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CASE is a recognized leader in advocacy for special education policy. CASE along with CEC has a long history of success in impacting this country's policy and legislation in special education. Throughout the year, our policy and legislative team makes comments in the Federal Register, takes positions on current legislation, and works with our members across the country to ensure that the voice of special education administrators and the students they serve is taken into account during the policymaking process.

Each summer, CASE sponsors a Special Education Leadership Seminar in Washington D.C.  Participants to experience guided practice sessions on how to interact with legislators and spend time "On the Hill" implementing these new skills.  You can learn more about this experience by clicking here (link opens in a new window).

When it comes to the federal budget, CASE relies on the expertise of the team at the Committee for Education Funding.  A great resource for CASE members is their budget book which can be found here.  Additionally, many of our legislative "asks" in terms of funding are available in this letter from the Consortium for Citizens with Disabilities.

 

2020

CASE Compensatory Education Position Statement June 17, 2020

CASE Maintenance of Effort (MOE) Position Statement June 2, 2020

CASE Response to Secretary of Education's Report to Congress

Letter to OSERS, March 31, 2020 - Needed Flexibilities During COVID-19

Letter to Congress, April 13, 2020 - Flexibilities Needed

Flexibility in IDEA Is Necessary - Survey

2019

Bills CASE supports:

Senate Bills

House Bills & Resolutions

Other positions CASE has signed on to support:

  • We have supported lifting the caps on educational spending with our Non-Defense Discretionary colleagues.
  • We have signed on to a letter in support of Title II-A spending to support professional development.
  • We opposed the Title IX regulations as written and signed on to a letter with our colleagues at the Consortium of Citizens with Disabilities.
  • We signed on to a letter in support of increased Title IV spending.
  • We will support a bill with AASA (the School Superintendent's Association) to improve Medicaid in schools.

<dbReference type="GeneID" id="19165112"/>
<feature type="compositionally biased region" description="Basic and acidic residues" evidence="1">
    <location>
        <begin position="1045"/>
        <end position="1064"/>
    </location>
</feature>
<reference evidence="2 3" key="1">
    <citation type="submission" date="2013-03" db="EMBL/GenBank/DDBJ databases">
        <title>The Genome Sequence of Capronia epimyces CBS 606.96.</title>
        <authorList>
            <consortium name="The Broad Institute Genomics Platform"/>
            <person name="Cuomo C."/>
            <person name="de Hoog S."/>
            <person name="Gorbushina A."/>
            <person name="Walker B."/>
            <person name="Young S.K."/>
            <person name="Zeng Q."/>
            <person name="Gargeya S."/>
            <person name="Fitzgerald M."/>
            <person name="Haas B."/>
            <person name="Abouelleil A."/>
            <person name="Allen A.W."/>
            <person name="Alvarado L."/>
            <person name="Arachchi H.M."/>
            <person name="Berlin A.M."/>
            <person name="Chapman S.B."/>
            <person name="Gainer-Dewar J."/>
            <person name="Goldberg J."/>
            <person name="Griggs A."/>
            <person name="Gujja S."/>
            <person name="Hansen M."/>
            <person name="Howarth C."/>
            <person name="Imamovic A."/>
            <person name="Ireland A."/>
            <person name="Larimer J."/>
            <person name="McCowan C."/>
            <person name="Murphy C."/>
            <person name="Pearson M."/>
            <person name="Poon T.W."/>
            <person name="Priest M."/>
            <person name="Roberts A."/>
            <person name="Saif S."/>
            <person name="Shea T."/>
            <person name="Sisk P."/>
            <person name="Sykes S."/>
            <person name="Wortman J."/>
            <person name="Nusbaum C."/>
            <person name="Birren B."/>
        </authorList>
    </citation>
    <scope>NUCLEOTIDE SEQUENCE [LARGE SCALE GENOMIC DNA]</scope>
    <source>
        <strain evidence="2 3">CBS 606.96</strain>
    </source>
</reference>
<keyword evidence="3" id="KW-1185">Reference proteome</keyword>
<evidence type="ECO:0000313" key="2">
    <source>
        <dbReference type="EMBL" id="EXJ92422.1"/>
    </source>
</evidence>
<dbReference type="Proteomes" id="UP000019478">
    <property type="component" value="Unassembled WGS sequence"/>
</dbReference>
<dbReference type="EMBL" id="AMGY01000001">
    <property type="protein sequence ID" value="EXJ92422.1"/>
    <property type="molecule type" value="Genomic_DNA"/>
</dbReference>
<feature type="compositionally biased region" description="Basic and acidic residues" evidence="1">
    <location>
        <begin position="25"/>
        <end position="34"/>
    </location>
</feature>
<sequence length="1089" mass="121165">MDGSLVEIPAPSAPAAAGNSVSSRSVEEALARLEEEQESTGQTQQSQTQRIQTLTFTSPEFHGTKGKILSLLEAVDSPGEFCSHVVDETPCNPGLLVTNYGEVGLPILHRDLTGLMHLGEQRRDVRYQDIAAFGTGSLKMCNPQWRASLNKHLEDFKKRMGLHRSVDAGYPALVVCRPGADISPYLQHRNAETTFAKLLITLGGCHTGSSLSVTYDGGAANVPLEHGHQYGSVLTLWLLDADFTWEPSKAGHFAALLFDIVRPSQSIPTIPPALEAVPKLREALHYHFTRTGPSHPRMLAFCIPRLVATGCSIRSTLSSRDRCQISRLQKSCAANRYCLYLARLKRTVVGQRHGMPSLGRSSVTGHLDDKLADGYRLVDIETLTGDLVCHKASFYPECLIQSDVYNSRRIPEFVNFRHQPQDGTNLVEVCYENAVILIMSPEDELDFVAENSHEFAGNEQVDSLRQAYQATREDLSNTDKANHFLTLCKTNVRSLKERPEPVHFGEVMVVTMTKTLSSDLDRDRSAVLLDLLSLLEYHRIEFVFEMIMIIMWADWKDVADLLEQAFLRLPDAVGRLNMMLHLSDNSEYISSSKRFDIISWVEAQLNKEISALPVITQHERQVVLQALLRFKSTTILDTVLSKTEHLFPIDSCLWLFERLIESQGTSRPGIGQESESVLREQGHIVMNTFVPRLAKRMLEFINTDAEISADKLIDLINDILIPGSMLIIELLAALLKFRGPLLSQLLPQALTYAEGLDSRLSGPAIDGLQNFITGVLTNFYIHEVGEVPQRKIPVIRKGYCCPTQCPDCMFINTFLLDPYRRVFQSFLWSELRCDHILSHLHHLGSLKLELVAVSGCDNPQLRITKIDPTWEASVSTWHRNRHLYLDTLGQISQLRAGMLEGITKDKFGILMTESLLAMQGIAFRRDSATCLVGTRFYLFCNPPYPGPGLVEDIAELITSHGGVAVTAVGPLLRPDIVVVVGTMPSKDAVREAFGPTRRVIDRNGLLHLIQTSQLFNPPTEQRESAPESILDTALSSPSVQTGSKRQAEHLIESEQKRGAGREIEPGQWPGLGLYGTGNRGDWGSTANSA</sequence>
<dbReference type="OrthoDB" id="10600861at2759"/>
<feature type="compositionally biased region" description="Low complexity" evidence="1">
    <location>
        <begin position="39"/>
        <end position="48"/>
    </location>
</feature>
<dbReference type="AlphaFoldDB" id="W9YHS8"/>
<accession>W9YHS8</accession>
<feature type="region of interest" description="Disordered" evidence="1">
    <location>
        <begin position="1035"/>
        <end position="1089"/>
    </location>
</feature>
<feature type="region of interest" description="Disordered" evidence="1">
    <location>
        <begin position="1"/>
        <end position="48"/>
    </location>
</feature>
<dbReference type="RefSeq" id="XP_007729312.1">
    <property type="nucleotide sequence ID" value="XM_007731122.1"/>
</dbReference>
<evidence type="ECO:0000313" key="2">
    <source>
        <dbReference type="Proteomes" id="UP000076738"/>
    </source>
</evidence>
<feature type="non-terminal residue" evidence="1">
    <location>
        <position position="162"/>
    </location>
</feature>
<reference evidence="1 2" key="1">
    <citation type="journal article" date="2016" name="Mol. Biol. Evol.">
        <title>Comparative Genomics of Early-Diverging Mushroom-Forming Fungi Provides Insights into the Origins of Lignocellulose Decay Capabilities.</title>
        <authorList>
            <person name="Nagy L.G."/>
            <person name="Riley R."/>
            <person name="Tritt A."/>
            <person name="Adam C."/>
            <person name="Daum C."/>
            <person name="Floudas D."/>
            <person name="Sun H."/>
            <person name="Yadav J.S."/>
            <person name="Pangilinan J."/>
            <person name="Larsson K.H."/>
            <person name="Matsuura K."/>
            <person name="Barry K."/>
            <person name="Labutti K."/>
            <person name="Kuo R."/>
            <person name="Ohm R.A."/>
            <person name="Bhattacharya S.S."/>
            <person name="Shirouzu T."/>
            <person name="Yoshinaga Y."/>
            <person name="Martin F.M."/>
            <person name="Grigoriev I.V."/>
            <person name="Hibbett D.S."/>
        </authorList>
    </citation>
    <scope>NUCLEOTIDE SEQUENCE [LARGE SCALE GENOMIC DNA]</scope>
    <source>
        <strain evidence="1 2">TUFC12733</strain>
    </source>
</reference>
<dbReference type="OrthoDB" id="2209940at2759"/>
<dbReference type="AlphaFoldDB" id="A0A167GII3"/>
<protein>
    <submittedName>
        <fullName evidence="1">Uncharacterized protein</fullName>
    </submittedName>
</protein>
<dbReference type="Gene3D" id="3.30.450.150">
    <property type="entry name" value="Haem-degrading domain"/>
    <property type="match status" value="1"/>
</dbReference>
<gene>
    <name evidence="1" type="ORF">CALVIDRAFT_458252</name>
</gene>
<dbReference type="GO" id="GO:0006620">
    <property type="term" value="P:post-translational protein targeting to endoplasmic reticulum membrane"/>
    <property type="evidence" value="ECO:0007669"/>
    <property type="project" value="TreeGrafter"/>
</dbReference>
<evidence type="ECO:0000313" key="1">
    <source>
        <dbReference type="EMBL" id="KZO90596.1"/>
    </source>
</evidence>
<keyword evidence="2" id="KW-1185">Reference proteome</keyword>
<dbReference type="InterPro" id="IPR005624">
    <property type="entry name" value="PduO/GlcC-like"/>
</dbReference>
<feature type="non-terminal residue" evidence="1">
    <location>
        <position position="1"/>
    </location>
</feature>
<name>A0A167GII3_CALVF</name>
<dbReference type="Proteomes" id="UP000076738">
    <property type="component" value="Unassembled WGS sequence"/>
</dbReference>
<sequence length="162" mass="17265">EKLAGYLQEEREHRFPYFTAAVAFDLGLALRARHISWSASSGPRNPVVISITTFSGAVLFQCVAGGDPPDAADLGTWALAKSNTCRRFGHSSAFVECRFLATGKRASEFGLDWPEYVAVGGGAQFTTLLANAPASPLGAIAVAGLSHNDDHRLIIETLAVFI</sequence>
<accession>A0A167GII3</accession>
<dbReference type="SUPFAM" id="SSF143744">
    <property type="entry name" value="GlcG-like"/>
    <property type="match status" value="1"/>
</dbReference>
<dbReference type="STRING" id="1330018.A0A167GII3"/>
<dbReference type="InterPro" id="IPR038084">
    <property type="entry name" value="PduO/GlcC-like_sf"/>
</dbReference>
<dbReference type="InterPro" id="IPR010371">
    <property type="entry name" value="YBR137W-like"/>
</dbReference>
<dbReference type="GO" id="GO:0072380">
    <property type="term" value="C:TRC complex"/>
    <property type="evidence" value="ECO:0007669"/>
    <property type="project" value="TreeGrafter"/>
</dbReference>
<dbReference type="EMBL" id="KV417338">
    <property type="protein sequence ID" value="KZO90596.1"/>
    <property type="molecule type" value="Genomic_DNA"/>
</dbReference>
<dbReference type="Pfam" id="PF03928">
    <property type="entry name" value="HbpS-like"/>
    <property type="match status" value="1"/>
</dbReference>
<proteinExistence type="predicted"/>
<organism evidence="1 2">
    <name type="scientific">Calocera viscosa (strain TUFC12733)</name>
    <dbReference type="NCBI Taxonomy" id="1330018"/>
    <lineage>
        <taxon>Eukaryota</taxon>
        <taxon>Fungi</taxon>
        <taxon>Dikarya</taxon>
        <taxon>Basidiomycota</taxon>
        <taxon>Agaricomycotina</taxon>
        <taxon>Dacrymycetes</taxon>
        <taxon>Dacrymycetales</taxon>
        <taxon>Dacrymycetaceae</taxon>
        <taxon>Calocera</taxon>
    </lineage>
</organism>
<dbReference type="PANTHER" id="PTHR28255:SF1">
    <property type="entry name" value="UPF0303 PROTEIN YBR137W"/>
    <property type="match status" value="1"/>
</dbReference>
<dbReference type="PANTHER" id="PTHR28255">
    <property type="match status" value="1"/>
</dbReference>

• We supported some of the Advocates for Literacy recommendations regarding revisions to the Higher Education Act.
  • We supported an amendment to the Higher Education Reauthorization Act sponsored by Sen. Kirsten Gillibrand which will expand loan forgiveness programs to public servants.
  • We support additional funding for gun violence research.
  • We asked that the House and Senate provide $260 million in funding for a new social and emotional learning initiative as well as report language which clarifies funds can be used to develop educator competencies in supporting student academic, social and emotional development and disseminating evidence-based strategies to a broad range of stakeholders.
  • We asked that the House and Senate maintain the funding level of $98.31 million for Personnel Preparation under IDEA as included in the House passed bill.
  • We asked that the House and Senate provide $670 million for the Institute for Education Sciences in the FY2020 Appropriations Bill and we asked for $14.5 million dollars in funding for the School Leader Recruitment and Support Program (SLRSP)—the only federal program specifically focused on investing in evidence-based, locally-driven strategies to strengthen school leadership in high-need schools.
  • We supported a one-time infusion of $1 Billion funds into the Impact Aid Construction program to address the significant backlog of facilities needs at federally impacted school districts.
  • We were one of 113 organizations to support of no less than $15 million in funding for the Statewide Family Engagement Centers (SFECs) grant program in the FY 2020 Labor, Health and Human Services, Education and Related Agencies (L-HHS-ED) appropriations bill, a $5 million increase over FY19.

TAKE ACTION via the Council for Exception Children Legislative Action Center

People interested in policy and legislative items may wish to check out these other websites:


 

CASE Comments on Regulations - August 2017

This letter represents the thinking of CASE concerning the TASK force at the Department of Education on regulations. It should be remembered that IDEA regulations are very different and actually protected by statute from other regulatory items at the Department.

Download Letter on DOE restructuring Aug 3, 2017.pdf


  


 


 

Endrew v. Douglas County School District Supreme Court Case

CASE joined AASA, the School Superintendents Association, and 5 other education organizations to file an amicus brief in the Supreme Court case Endrew v. Douglas County School District. This was the lead amicus representing groups in the K-12 space—it was actually mentioned twice in the actual hearing. The organizations submitting the brief were, AASA, the CASE, NAFIS, ASBO, AESA, NAESP, NASSP, and NREA. The AASA lawyers, Ruthanne Deutsch of Deutch Hunt and Chris Borecca of Thompson & Horton did a commendable job outlining the concerns of school administrators and why Congress, not the Courts, should determine what changes, if any, are needed to IDEA's educational benefit standard.